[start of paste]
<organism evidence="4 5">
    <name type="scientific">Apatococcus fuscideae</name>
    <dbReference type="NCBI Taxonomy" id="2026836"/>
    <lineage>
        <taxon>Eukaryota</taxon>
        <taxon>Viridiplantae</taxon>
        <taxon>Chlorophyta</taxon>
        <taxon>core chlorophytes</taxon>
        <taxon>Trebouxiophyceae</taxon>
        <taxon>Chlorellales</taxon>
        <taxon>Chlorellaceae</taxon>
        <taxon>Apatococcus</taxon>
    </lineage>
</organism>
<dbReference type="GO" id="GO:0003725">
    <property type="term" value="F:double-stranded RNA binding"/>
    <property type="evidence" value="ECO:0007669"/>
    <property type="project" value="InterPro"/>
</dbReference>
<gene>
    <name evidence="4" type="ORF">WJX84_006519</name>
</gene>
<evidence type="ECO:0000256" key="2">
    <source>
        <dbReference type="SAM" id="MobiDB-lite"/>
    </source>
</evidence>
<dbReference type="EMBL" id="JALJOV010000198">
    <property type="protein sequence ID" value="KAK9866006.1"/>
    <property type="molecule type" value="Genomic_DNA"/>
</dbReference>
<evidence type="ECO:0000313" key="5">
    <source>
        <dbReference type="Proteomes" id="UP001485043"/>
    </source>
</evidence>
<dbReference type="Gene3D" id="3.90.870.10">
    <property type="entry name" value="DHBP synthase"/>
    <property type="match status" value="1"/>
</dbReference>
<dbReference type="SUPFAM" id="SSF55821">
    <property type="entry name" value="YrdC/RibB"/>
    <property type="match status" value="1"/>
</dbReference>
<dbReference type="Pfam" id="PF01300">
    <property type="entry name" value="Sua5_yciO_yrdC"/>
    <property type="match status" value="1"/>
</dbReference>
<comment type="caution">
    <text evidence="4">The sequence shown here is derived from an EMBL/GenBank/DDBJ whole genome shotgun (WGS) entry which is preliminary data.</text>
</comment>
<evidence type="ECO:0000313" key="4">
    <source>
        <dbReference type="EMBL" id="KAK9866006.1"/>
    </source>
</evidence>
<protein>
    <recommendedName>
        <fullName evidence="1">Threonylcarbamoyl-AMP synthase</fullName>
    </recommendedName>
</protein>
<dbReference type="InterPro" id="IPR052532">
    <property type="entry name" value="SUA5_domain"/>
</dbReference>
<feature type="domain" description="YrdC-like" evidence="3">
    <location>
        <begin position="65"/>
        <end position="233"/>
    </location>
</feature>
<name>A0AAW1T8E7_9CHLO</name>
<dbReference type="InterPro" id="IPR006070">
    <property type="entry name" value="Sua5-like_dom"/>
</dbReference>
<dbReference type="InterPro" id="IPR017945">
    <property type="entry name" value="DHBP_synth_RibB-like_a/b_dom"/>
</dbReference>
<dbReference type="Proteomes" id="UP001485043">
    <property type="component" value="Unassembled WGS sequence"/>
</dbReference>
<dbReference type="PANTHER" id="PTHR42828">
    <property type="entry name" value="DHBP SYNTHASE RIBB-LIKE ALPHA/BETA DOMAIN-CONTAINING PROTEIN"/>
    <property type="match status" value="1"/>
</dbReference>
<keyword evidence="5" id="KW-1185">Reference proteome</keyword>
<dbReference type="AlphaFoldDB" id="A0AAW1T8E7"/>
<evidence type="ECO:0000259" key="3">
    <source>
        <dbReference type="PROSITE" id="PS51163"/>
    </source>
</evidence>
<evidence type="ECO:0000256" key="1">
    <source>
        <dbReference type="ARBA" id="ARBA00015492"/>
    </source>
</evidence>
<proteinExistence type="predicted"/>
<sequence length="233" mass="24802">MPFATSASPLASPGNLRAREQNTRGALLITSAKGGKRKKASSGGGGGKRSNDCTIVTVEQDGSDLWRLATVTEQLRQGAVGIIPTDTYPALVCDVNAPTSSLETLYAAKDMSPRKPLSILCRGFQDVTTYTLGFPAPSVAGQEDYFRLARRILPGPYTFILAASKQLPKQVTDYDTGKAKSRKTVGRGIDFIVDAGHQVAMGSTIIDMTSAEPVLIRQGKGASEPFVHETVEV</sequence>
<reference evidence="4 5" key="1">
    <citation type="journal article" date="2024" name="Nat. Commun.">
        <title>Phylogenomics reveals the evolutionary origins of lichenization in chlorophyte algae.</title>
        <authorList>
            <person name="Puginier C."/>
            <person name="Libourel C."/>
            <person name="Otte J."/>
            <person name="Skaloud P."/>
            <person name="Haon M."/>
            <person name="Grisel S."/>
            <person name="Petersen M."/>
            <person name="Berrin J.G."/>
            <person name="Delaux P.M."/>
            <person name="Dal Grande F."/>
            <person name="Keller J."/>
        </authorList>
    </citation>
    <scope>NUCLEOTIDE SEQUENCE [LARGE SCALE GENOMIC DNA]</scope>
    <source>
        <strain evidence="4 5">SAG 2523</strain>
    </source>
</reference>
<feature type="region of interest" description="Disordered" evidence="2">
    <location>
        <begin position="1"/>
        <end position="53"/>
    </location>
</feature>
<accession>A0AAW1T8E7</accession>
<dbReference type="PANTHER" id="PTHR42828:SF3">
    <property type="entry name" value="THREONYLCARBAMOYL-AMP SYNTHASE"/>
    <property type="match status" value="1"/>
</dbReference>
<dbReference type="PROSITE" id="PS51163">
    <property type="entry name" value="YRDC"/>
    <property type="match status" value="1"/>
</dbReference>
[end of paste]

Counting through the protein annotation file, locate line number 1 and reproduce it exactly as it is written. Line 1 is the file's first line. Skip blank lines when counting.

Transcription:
<organism evidence="4 5">